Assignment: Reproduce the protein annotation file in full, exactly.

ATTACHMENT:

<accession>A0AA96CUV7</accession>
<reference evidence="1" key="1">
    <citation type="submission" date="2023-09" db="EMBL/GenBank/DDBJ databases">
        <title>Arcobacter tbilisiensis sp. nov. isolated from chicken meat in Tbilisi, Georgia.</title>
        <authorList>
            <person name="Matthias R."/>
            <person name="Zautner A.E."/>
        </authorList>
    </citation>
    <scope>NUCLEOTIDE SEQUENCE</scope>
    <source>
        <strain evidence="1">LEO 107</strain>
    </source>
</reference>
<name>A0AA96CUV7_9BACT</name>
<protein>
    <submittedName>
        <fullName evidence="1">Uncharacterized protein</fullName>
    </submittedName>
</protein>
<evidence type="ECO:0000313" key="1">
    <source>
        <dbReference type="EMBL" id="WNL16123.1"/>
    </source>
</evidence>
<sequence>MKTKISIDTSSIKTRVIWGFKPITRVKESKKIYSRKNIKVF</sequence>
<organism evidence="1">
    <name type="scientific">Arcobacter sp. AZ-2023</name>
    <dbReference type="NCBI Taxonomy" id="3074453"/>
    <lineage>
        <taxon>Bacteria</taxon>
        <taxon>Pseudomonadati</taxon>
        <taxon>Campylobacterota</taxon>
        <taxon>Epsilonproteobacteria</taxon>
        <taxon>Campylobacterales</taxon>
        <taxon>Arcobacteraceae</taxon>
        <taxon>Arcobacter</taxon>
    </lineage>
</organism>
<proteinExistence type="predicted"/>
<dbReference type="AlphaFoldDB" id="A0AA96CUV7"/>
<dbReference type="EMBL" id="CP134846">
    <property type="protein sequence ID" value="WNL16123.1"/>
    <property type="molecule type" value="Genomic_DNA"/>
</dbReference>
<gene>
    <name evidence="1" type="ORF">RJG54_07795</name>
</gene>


<accession>A0AA96CUV7</accession>
<reference evidence="1" key="1">
    <citation type="submission" date="2023-09" db="EMBL/GenBank/DDBJ databases">
        <title>Arcobacter tbilisiensis sp. nov. isolated from chicken meat in Tbilisi, Georgia.</title>
        <authorList>
            <person name="Matthias R."/>
            <person name="Zautner A.E."/>
        </authorList>
    </citation>
    <scope>NUCLEOTIDE SEQUENCE</scope>
    <source>
        <strain evidence="1">LEO 107</strain>
    </source>
</reference>
<name>A0AA96CUV7_9BACT</name>
<protein>
    <submittedName>
        <fullName evidence="1">Uncharacterized protein</fullName>
    </submittedName>
</protein>
<evidence type="ECO:0000313" key="1">
    <source>
        <dbReference type="EMBL" id="WNL16123.1"/>
    </source>
</evidence>
<sequence>MKTKISIDTSSIKTRVIWGFKPITRVKESKKIYSRKNIKVF</sequence>
<organism evidence="1">
    <name type="scientific">Arcobacter sp. AZ-2023</name>
    <dbReference type="NCBI Taxonomy" id="3074453"/>
    <lineage>
        <taxon>Bacteria</taxon>
        <taxon>Pseudomonadati</taxon>
        <taxon>Campylobacterota</taxon>
        <taxon>Epsilonproteobacteria</taxon>
        <taxon>Campylobacterales</taxon>
        <taxon>Arcobacteraceae</taxon>
        <taxon>Arcobacter</taxon>
    </lineage>
</organism>
<proteinExistence type="predicted"/>
<dbReference type="AlphaFoldDB" id="A0AA96CUV7"/>
<dbReference type="EMBL" id="CP134846">
    <property type="protein sequence ID" value="WNL16123.1"/>
    <property type="molecule type" value="Genomic_DNA"/>
</dbReference>
<gene>
    <name evidence="1" type="ORF">RJG54_07795</name>
</gene>